This Week’s Need To Know

I’m assuming you all registered to vote in the European Union Referendum on Monday. If not – naughty! (Seriously though, you didn’t? May as well stop reading, you’ve clearly already stopped giving a shit about your future or anyone else’s. Stop reading and go and have a think about what you’ve [not] done.)

To the rest of you – hurray! Doesn’t it feel good to be able to take matters into your own hands (kind of) and help decide the fate of our country?

Except, that’s the issue, isn’t it? The deciding part.

For the past few months our lives have been inundated with countless news reports, broadcasts, and Facebook statuses, on whether or not Britain would be better off in or out of the EU, but every account so far (of all the ones I’ve read, at least) have been biased in some way.

In lieu of this – and because the leader of our country is too busy squabbling with a fellow Bullingdon Boys Club alumnus to bother with us, The Great Unwashed – I’m going to try to provide you with some straight up facts about our country’s current position as an EU member and some of what that entails. What I’m not going to do is attempt to construct an image of what would happen if we did leave – because I don’t know what that looks like. Nobody does. Not even Boris. (Especially not Boris.)

The EU is an international organisation formed of 28 European countries, with a combined population of 508 million people. Like with most organisations, there is an annual fee of a cool £13bn (in accordance to last years figures). Membership of this organisation creates rights and obligations; the UK can therefore influence the rights allowed to states/individual citizens/businesses and is obligated to comply with them once agreed. One of those rights is access to The Single Market – no tariffs are imposed on imports and exports between members – that the EU maintains. This means Member States cannot impose restrictions on companies and individuals exercising their rights of free movement, such as customs controls or licensing requirements.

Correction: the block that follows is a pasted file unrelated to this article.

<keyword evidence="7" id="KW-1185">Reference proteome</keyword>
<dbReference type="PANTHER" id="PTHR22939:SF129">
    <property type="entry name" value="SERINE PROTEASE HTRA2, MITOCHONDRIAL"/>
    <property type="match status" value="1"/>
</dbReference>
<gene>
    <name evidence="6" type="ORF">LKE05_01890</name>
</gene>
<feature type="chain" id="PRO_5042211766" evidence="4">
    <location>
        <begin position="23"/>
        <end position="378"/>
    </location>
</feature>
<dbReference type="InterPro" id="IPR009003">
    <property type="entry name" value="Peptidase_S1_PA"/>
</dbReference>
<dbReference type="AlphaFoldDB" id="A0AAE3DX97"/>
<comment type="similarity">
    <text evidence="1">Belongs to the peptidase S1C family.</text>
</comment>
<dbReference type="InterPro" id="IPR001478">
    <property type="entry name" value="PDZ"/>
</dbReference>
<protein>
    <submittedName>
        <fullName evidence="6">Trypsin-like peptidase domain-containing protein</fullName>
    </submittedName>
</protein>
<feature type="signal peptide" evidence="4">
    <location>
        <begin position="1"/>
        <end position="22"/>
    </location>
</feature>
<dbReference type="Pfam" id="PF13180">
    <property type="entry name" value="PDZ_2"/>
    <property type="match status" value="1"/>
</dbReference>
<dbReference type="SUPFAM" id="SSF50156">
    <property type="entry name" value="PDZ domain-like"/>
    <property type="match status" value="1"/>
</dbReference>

The Free Movement ideal that the EU upholds allows (weirdly enough) free movement of citizens between member states. There has been, as a result, a huge increase in immigration into the UK, with, according to the Office for National Statistics, 942,000 eastern Europeans, Romanians and Bulgarians moving to live and work in the UK, along with 791,000 western Europeans. There was also a recorded number of 2.9m workers from outside the EU coming to reside within the UK.

Members of the EU also have the right to retain their own national research and technological development programmes, with the Unions’ supporting such activity. The EU’s main innovation programme is called Horizon 2020, of which the UK has provided 12 per cent of all EU funding, and has received around 15 per cent of the funds contributed to research the programme. Under the freedom of movement rules, researchers and students alike are able to study or work in universities across the EU, facilitated through the Erasmus+ exchange programme.

As I previously mentioned, it’s impossible to paint an accurate picture of what Brexit Britain would look like, therefore I’ve given you quite a lot of ‘cause’ without much ‘effect’. But that, I’m afraid, is up to you to decide. Just make sure you do, and before the 23rd of June!

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